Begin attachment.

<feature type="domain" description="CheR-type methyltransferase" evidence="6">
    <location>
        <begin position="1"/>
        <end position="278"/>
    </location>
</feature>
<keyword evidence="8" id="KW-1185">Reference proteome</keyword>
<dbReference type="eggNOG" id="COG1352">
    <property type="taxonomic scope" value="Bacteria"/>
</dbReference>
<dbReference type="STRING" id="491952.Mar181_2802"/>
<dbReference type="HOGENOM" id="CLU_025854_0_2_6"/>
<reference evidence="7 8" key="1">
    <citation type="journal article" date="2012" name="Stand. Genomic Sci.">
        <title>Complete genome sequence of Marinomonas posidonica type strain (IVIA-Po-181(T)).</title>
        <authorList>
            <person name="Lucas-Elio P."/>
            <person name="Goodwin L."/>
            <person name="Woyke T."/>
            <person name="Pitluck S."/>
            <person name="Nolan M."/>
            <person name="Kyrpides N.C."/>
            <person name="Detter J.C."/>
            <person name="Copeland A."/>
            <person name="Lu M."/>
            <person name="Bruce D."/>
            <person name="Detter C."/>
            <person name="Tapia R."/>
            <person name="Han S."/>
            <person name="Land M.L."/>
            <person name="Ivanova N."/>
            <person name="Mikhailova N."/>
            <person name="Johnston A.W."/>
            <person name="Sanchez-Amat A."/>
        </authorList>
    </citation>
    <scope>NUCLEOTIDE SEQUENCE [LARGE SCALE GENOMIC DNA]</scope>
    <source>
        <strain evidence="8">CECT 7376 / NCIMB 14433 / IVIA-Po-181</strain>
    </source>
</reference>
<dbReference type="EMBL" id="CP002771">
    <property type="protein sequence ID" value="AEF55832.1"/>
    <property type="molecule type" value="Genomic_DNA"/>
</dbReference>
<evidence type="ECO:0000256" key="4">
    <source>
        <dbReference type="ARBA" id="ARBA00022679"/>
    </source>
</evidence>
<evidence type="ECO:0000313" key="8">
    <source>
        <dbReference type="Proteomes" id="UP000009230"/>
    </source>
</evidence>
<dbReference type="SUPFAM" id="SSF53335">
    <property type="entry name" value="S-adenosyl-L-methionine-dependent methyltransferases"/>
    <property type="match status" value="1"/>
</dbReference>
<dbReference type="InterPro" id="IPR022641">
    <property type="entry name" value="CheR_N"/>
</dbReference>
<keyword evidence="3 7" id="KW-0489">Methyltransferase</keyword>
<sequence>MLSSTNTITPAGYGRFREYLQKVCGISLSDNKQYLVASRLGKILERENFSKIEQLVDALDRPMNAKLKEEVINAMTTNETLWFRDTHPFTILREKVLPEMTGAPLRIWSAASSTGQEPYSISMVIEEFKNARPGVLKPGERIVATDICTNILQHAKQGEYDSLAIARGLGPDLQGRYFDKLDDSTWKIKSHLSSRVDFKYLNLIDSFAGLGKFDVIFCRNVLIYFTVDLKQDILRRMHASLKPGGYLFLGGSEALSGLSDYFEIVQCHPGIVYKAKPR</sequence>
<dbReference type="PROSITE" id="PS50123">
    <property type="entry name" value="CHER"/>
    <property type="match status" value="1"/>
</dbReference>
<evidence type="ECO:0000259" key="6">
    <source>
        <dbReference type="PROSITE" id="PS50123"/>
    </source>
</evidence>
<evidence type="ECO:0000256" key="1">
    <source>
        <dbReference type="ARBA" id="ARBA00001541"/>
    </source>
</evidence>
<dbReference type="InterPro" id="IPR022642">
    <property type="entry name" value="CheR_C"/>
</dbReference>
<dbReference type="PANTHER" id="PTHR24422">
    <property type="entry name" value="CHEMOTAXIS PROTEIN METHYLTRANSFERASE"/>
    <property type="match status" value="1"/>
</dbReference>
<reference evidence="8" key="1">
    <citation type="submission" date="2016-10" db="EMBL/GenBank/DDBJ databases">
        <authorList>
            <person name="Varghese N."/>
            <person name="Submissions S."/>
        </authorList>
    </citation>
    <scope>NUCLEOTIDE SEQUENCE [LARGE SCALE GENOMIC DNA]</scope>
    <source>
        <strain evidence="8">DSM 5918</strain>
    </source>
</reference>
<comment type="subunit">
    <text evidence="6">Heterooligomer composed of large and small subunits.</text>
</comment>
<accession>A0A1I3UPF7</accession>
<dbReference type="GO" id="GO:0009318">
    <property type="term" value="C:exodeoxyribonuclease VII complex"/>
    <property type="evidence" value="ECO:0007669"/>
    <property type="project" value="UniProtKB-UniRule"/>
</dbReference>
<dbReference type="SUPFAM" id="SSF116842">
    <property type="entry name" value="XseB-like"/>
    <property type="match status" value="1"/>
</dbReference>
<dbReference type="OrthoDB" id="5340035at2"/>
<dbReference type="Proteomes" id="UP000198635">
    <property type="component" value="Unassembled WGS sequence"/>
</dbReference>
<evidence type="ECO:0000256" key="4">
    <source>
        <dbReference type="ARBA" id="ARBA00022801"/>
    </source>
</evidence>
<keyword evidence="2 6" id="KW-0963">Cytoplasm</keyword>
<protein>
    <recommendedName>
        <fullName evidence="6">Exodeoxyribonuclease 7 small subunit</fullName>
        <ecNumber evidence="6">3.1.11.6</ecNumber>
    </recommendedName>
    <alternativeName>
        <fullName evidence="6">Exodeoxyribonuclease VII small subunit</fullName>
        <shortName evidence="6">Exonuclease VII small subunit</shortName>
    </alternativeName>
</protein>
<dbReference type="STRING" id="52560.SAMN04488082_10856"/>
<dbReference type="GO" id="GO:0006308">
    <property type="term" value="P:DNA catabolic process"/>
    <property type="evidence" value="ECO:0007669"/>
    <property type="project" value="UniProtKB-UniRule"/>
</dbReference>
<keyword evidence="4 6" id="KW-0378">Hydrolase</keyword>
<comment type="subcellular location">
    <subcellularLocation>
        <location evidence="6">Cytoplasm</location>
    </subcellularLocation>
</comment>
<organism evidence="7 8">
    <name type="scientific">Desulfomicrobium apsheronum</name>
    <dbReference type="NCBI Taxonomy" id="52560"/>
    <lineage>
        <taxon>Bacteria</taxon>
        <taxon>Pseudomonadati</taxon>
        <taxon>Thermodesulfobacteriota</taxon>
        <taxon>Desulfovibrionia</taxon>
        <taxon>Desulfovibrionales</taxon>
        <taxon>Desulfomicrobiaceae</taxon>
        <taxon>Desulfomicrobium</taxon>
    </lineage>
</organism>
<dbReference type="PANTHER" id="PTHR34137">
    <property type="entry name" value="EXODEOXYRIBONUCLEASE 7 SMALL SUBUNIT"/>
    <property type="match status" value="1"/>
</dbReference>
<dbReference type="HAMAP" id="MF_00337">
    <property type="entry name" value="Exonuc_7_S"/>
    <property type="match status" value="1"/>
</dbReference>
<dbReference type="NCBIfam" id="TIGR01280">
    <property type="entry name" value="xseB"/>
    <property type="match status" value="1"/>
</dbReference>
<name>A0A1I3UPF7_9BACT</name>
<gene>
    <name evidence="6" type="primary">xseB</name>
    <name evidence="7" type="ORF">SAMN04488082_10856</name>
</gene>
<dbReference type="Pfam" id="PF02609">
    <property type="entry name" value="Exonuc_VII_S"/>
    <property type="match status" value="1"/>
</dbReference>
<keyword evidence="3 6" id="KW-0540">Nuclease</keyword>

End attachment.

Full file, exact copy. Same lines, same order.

<feature type="domain" description="CheR-type methyltransferase" evidence="6">
    <location>
        <begin position="1"/>
        <end position="278"/>
    </location>
</feature>
<keyword evidence="8" id="KW-1185">Reference proteome</keyword>
<dbReference type="eggNOG" id="COG1352">
    <property type="taxonomic scope" value="Bacteria"/>
</dbReference>
<dbReference type="STRING" id="491952.Mar181_2802"/>
<dbReference type="HOGENOM" id="CLU_025854_0_2_6"/>
<reference evidence="7 8" key="1">
    <citation type="journal article" date="2012" name="Stand. Genomic Sci.">
        <title>Complete genome sequence of Marinomonas posidonica type strain (IVIA-Po-181(T)).</title>
        <authorList>
            <person name="Lucas-Elio P."/>
            <person name="Goodwin L."/>
            <person name="Woyke T."/>
            <person name="Pitluck S."/>
            <person name="Nolan M."/>
            <person name="Kyrpides N.C."/>
            <person name="Detter J.C."/>
            <person name="Copeland A."/>
            <person name="Lu M."/>
            <person name="Bruce D."/>
            <person name="Detter C."/>
            <person name="Tapia R."/>
            <person name="Han S."/>
            <person name="Land M.L."/>
            <person name="Ivanova N."/>
            <person name="Mikhailova N."/>
            <person name="Johnston A.W."/>
            <person name="Sanchez-Amat A."/>
        </authorList>
    </citation>
    <scope>NUCLEOTIDE SEQUENCE [LARGE SCALE GENOMIC DNA]</scope>
    <source>
        <strain evidence="8">CECT 7376 / NCIMB 14433 / IVIA-Po-181</strain>
    </source>
</reference>
<dbReference type="EMBL" id="CP002771">
    <property type="protein sequence ID" value="AEF55832.1"/>
    <property type="molecule type" value="Genomic_DNA"/>
</dbReference>
<evidence type="ECO:0000256" key="4">
    <source>
        <dbReference type="ARBA" id="ARBA00022679"/>
    </source>
</evidence>
<evidence type="ECO:0000313" key="8">
    <source>
        <dbReference type="Proteomes" id="UP000009230"/>
    </source>
</evidence>
<dbReference type="SUPFAM" id="SSF53335">
    <property type="entry name" value="S-adenosyl-L-methionine-dependent methyltransferases"/>
    <property type="match status" value="1"/>
</dbReference>
<dbReference type="InterPro" id="IPR022641">
    <property type="entry name" value="CheR_N"/>
</dbReference>
<keyword evidence="3 7" id="KW-0489">Methyltransferase</keyword>
<sequence>MLSSTNTITPAGYGRFREYLQKVCGISLSDNKQYLVASRLGKILERENFSKIEQLVDALDRPMNAKLKEEVINAMTTNETLWFRDTHPFTILREKVLPEMTGAPLRIWSAASSTGQEPYSISMVIEEFKNARPGVLKPGERIVATDICTNILQHAKQGEYDSLAIARGLGPDLQGRYFDKLDDSTWKIKSHLSSRVDFKYLNLIDSFAGLGKFDVIFCRNVLIYFTVDLKQDILRRMHASLKPGGYLFLGGSEALSGLSDYFEIVQCHPGIVYKAKPR</sequence>
<dbReference type="PROSITE" id="PS50123">
    <property type="entry name" value="CHER"/>
    <property type="match status" value="1"/>
</dbReference>
<evidence type="ECO:0000259" key="6">
    <source>
        <dbReference type="PROSITE" id="PS50123"/>
    </source>
</evidence>
<evidence type="ECO:0000256" key="1">
    <source>
        <dbReference type="ARBA" id="ARBA00001541"/>
    </source>
</evidence>
<dbReference type="InterPro" id="IPR022642">
    <property type="entry name" value="CheR_C"/>
</dbReference>
<dbReference type="PANTHER" id="PTHR24422">
    <property type="entry name" value="CHEMOTAXIS PROTEIN METHYLTRANSFERASE"/>
    <property type="match status" value="1"/>
</dbReference>
<reference evidence="8" key="1">
    <citation type="submission" date="2016-10" db="EMBL/GenBank/DDBJ databases">
        <authorList>
            <person name="Varghese N."/>
            <person name="Submissions S."/>
        </authorList>
    </citation>
    <scope>NUCLEOTIDE SEQUENCE [LARGE SCALE GENOMIC DNA]</scope>
    <source>
        <strain evidence="8">DSM 5918</strain>
    </source>
</reference>
<comment type="subunit">
    <text evidence="6">Heterooligomer composed of large and small subunits.</text>
</comment>
<accession>A0A1I3UPF7</accession>
<dbReference type="GO" id="GO:0009318">
    <property type="term" value="C:exodeoxyribonuclease VII complex"/>
    <property type="evidence" value="ECO:0007669"/>
    <property type="project" value="UniProtKB-UniRule"/>
</dbReference>
<dbReference type="SUPFAM" id="SSF116842">
    <property type="entry name" value="XseB-like"/>
    <property type="match status" value="1"/>
</dbReference>
<dbReference type="OrthoDB" id="5340035at2"/>
<dbReference type="Proteomes" id="UP000198635">
    <property type="component" value="Unassembled WGS sequence"/>
</dbReference>
<evidence type="ECO:0000256" key="4">
    <source>
        <dbReference type="ARBA" id="ARBA00022801"/>
    </source>
</evidence>
<keyword evidence="2 6" id="KW-0963">Cytoplasm</keyword>
<protein>
    <recommendedName>
        <fullName evidence="6">Exodeoxyribonuclease 7 small subunit</fullName>
        <ecNumber evidence="6">3.1.11.6</ecNumber>
    </recommendedName>
    <alternativeName>
        <fullName evidence="6">Exodeoxyribonuclease VII small subunit</fullName>
        <shortName evidence="6">Exonuclease VII small subunit</shortName>
    </alternativeName>
</protein>
<dbReference type="STRING" id="52560.SAMN04488082_10856"/>
<dbReference type="GO" id="GO:0006308">
    <property type="term" value="P:DNA catabolic process"/>
    <property type="evidence" value="ECO:0007669"/>
    <property type="project" value="UniProtKB-UniRule"/>
</dbReference>
<keyword evidence="4 6" id="KW-0378">Hydrolase</keyword>
<comment type="subcellular location">
    <subcellularLocation>
        <location evidence="6">Cytoplasm</location>
    </subcellularLocation>
</comment>
<organism evidence="7 8">
    <name type="scientific">Desulfomicrobium apsheronum</name>
    <dbReference type="NCBI Taxonomy" id="52560"/>
    <lineage>
        <taxon>Bacteria</taxon>
        <taxon>Pseudomonadati</taxon>
        <taxon>Thermodesulfobacteriota</taxon>
        <taxon>Desulfovibrionia</taxon>
        <taxon>Desulfovibrionales</taxon>
        <taxon>Desulfomicrobiaceae</taxon>
        <taxon>Desulfomicrobium</taxon>
    </lineage>
</organism>
<dbReference type="PANTHER" id="PTHR34137">
    <property type="entry name" value="EXODEOXYRIBONUCLEASE 7 SMALL SUBUNIT"/>
    <property type="match status" value="1"/>
</dbReference>
<dbReference type="HAMAP" id="MF_00337">
    <property type="entry name" value="Exonuc_7_S"/>
    <property type="match status" value="1"/>
</dbReference>
<dbReference type="NCBIfam" id="TIGR01280">
    <property type="entry name" value="xseB"/>
    <property type="match status" value="1"/>
</dbReference>
<name>A0A1I3UPF7_9BACT</name>
<gene>
    <name evidence="6" type="primary">xseB</name>
    <name evidence="7" type="ORF">SAMN04488082_10856</name>
</gene>
<dbReference type="Pfam" id="PF02609">
    <property type="entry name" value="Exonuc_VII_S"/>
    <property type="match status" value="1"/>
</dbReference>
<keyword evidence="3 6" id="KW-0540">Nuclease</keyword>